I have studied maps for most of my life, as a boy scout to undertaking the Knowledge.
So when I discovered Davis Vilums and his passion (or should that be an obsession?), I couldn’t wait to feature it here.
Latvian born Davis grew bored with cycling the same route to work each day and decided to discover alternative streets. Using the cabbies’ bible, the Geographers’ A-Z Super Scale Map, he set out to travel down every street listed.
Overall it took him four years to visit every single road on the map, a not dissimilar time it takes to complete the Knowledge. Starting from his home in Walworth cycling to work in Fitzrovia, a journey that would take between 30 to 40 minutes. Later he expanded his journey to two hours getting to the office whilst reaching the furthest places on the A-Z, and remarkably never being late for work.
When Phyllis Pearsall decided to navigate the labyrinthine London streets, she claimed to have set off early each morning to walk – and catalogue – the streets of the city. She was said to have worked 18 hours a day walking around the 3,000 miles of London’s 23,000 streets to produce the A-Z Street Atlas of London (pronounced A-Zed), completed the task, she claimed, in one year.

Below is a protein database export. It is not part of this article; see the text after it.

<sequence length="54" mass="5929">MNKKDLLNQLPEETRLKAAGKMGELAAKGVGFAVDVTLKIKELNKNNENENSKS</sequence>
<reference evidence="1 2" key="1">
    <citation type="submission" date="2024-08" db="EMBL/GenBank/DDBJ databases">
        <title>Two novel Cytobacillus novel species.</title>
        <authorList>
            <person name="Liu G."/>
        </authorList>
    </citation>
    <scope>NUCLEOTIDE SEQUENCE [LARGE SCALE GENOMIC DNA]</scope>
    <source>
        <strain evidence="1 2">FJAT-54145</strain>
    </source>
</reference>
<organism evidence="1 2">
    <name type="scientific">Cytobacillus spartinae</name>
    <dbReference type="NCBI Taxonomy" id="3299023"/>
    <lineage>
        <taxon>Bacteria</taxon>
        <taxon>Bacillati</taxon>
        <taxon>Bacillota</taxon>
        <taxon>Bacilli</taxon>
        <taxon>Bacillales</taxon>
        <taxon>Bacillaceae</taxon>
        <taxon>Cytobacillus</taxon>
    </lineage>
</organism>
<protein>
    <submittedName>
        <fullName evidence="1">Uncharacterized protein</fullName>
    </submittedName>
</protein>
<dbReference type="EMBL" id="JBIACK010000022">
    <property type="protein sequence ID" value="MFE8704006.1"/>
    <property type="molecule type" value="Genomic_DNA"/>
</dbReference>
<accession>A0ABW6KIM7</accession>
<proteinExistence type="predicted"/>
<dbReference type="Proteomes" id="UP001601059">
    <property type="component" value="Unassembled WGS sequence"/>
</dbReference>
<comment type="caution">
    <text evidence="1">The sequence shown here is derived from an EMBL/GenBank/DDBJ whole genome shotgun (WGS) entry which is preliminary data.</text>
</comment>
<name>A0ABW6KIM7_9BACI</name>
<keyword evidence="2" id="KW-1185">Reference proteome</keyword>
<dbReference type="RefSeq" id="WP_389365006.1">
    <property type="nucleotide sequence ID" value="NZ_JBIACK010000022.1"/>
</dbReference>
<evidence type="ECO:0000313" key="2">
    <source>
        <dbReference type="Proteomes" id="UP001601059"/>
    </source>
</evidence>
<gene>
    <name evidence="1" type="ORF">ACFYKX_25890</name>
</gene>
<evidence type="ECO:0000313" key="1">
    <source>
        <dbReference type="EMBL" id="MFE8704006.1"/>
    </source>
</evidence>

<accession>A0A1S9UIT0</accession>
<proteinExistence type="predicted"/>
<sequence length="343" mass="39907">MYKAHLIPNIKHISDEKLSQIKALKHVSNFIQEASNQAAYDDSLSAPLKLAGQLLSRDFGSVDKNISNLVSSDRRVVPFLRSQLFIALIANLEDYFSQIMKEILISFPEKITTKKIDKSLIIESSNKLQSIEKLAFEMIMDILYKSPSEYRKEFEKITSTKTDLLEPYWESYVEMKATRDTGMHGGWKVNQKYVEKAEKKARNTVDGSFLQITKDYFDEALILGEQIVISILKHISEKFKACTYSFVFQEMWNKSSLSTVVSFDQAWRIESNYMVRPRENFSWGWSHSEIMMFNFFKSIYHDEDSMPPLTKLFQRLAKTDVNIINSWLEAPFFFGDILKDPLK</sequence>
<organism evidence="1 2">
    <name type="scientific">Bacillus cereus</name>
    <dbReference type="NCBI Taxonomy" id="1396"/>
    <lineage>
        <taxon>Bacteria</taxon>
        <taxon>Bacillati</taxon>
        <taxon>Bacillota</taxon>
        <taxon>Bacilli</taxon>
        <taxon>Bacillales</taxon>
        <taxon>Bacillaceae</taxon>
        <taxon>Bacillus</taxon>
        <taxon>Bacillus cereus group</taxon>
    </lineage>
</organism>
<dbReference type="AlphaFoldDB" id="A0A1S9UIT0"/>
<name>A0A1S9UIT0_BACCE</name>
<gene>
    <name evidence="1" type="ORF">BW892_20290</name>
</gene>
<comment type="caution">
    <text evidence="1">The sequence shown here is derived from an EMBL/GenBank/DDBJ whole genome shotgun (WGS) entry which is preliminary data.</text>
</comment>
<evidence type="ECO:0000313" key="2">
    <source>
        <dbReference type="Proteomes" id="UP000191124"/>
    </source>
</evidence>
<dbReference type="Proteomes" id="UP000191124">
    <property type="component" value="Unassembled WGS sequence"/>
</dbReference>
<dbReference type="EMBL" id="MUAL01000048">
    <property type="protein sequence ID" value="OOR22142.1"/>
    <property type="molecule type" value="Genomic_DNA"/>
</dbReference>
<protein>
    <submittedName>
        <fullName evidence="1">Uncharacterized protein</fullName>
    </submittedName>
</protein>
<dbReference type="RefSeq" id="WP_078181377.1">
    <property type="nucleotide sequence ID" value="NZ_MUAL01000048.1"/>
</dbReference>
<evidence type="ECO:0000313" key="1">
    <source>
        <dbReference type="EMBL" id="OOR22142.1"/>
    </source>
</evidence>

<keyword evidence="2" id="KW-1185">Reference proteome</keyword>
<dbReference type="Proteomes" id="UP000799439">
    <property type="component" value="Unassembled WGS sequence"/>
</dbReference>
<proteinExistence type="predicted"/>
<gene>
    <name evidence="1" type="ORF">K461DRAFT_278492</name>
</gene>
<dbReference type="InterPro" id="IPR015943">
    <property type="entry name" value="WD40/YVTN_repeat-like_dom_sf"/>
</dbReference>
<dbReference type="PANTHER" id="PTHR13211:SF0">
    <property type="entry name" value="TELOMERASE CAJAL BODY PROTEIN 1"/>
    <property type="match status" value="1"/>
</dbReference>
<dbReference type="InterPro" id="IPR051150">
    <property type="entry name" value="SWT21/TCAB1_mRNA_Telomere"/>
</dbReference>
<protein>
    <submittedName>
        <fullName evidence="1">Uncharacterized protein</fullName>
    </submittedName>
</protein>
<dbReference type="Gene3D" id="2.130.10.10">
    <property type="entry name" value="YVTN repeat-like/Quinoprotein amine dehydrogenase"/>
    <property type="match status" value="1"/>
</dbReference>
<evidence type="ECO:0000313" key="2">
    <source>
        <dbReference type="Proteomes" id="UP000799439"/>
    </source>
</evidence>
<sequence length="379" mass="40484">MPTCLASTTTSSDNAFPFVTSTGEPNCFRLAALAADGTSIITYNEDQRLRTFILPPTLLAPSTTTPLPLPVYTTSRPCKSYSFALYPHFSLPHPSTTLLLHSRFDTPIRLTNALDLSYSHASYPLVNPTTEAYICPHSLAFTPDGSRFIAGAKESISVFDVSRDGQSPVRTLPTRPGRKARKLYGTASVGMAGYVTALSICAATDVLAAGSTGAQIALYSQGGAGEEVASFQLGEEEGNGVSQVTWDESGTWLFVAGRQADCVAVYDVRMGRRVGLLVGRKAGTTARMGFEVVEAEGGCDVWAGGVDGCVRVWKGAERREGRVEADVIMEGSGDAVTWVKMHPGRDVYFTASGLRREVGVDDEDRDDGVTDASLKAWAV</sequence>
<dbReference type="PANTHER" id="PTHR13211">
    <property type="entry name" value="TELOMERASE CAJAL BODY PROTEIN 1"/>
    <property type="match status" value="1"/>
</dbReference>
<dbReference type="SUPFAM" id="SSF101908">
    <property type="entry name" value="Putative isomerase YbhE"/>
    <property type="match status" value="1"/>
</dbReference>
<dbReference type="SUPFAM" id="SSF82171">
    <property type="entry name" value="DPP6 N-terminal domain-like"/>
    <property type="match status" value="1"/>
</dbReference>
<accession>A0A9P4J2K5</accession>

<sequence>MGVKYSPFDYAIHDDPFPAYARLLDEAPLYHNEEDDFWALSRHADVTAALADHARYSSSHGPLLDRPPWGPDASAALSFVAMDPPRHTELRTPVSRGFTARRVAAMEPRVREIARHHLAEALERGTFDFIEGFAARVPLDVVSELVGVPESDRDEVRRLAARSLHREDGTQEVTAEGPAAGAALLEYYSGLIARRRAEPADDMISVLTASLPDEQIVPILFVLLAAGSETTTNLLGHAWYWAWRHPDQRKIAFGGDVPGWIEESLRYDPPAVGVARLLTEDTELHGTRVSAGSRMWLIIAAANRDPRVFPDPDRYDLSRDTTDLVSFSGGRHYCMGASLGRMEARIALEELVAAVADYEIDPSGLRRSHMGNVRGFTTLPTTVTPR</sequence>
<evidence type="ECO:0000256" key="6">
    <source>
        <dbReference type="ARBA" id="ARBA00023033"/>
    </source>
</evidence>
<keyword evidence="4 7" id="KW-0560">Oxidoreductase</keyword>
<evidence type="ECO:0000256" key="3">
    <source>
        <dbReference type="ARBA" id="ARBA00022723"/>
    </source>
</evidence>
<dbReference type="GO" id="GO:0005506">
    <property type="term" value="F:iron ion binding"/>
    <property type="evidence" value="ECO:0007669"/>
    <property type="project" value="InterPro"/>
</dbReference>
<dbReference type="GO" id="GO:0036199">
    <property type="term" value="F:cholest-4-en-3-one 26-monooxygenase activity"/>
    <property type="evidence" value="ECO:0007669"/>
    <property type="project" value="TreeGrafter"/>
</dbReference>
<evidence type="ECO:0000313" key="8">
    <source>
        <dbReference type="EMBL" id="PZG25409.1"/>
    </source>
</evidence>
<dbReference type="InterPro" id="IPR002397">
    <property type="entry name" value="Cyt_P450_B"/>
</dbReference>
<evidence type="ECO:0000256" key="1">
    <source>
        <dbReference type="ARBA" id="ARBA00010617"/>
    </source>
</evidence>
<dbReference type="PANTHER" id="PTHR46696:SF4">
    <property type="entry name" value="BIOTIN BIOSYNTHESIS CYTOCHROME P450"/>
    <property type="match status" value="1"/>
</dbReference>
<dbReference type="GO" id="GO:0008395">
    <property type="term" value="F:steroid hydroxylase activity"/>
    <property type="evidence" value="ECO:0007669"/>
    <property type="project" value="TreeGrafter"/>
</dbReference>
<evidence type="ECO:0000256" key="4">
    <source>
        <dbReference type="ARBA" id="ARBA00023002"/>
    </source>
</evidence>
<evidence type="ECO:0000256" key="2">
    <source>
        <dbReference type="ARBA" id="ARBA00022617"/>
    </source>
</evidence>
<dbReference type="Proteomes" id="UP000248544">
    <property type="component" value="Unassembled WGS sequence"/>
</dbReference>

Davis planned to visit not only the main roads but every single accessible mews, yard, cul-de-sac and park trail it was possible to go through, taking a more realistic time to complete the task. Unlike Phyllis Pearsall, he used the Endomondo app to make a proper record of the journeys proving that he had actually been there.
I believe that ‘walking the streets’ (or cycling in Davis’ project) has come to be a metaphor, as you go through the atlas you are walking the streets, and discovering London. In fact, Davis found some paths through buildings that weren’t visible on the map, Shoreditch, Bermondsey and one I know Temple, which runs below the Savoy.
Davis’ record of his achievement can be found at Cycling through all the Streets in Central London.